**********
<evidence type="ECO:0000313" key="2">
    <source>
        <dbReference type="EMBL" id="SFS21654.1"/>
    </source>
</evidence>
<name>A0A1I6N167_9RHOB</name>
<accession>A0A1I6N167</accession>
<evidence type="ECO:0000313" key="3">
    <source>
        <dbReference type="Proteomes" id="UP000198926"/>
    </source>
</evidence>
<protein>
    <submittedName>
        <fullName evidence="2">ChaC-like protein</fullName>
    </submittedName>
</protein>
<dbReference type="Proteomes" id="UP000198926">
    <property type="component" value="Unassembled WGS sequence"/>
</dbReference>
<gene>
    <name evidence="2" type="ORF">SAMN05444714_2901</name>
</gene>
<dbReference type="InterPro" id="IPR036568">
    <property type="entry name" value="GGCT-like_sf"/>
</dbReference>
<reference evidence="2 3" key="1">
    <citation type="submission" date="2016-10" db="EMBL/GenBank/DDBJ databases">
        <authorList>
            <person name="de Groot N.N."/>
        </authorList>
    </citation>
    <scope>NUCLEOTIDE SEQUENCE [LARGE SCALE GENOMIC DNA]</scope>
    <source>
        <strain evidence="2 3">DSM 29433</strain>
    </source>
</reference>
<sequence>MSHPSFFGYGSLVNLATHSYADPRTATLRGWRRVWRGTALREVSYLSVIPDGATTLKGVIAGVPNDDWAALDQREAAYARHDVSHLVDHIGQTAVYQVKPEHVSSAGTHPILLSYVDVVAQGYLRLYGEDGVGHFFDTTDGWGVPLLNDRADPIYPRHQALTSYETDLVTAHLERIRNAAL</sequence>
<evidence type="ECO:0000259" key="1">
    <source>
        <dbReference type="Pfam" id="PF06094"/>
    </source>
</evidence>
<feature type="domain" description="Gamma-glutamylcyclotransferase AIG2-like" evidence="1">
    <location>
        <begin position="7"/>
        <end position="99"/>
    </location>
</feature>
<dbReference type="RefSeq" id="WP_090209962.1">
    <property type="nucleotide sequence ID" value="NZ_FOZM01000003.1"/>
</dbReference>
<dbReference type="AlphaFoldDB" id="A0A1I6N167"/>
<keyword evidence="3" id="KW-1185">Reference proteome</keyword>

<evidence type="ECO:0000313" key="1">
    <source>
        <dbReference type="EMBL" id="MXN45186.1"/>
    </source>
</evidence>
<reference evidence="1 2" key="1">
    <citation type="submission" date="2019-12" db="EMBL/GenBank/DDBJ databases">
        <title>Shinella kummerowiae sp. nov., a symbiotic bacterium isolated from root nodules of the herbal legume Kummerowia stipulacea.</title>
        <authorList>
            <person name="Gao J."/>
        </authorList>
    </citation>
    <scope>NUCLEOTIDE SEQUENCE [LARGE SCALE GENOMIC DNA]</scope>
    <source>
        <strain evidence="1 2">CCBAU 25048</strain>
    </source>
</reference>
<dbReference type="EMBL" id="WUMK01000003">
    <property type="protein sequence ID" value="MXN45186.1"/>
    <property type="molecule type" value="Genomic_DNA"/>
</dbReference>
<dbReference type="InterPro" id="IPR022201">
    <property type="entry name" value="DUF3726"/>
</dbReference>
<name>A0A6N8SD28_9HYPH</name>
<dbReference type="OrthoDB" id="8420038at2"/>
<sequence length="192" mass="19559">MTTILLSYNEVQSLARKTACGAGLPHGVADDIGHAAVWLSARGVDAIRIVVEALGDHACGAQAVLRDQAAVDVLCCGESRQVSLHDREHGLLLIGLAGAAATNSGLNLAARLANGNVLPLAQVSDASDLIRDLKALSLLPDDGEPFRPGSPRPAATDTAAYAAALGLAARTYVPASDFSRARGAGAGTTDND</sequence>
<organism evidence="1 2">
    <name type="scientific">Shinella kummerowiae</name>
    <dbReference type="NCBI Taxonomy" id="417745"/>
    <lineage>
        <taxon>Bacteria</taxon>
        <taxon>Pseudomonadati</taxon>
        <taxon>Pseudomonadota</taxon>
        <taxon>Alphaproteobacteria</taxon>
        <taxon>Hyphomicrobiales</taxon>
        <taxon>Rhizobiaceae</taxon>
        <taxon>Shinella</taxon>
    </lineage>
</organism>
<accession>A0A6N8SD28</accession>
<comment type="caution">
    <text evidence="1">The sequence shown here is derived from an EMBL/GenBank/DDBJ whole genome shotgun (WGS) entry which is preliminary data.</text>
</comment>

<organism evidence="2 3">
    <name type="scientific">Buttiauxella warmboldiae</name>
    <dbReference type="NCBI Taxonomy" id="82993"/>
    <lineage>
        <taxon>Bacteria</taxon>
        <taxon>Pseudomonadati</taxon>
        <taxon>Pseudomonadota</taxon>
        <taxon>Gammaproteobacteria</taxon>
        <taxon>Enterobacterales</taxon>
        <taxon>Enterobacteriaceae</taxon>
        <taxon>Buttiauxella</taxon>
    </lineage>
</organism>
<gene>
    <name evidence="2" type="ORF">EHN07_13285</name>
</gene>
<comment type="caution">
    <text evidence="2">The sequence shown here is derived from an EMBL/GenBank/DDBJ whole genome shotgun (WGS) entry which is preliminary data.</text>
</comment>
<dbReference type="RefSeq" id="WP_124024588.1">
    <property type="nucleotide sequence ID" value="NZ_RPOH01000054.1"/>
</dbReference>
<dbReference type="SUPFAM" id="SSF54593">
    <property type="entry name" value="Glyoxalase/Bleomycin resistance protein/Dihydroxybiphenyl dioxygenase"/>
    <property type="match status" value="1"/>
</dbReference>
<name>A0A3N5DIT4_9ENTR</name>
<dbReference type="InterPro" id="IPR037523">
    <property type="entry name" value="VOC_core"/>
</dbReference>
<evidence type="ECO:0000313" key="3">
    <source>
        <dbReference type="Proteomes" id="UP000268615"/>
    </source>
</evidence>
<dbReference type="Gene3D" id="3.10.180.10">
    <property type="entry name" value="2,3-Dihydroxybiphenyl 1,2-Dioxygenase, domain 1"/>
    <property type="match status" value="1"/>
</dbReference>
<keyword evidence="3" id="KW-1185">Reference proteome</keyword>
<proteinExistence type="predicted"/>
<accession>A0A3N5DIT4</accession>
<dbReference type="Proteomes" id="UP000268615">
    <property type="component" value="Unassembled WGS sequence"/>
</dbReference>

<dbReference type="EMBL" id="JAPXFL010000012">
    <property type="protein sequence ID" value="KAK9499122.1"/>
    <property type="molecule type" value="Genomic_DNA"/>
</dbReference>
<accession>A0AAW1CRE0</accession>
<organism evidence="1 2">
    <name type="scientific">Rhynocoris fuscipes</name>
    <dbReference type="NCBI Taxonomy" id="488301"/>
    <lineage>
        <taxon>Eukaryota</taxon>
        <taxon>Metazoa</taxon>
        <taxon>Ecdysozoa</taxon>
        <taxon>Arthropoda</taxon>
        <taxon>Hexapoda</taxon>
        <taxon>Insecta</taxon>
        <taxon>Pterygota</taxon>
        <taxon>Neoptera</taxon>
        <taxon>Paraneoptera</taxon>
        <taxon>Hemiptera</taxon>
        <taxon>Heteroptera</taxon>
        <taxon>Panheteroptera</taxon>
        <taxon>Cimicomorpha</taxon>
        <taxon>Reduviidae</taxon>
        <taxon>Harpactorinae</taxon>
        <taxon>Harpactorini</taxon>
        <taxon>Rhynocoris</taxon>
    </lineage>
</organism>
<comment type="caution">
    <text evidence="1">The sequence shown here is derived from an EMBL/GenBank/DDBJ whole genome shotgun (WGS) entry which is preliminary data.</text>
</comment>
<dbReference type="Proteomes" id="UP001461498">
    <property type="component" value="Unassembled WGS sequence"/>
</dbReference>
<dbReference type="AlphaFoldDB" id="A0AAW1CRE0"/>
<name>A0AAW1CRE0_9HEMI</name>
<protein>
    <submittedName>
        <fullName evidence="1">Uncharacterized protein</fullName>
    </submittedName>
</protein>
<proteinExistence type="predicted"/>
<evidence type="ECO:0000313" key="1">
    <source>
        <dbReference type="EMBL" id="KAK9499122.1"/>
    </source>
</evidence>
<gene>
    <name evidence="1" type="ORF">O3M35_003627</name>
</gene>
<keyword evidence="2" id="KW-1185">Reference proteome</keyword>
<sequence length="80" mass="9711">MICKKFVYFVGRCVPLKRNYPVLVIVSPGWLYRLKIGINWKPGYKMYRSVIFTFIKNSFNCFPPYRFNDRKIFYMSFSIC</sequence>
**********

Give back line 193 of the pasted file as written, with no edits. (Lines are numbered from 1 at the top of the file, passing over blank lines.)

</gene>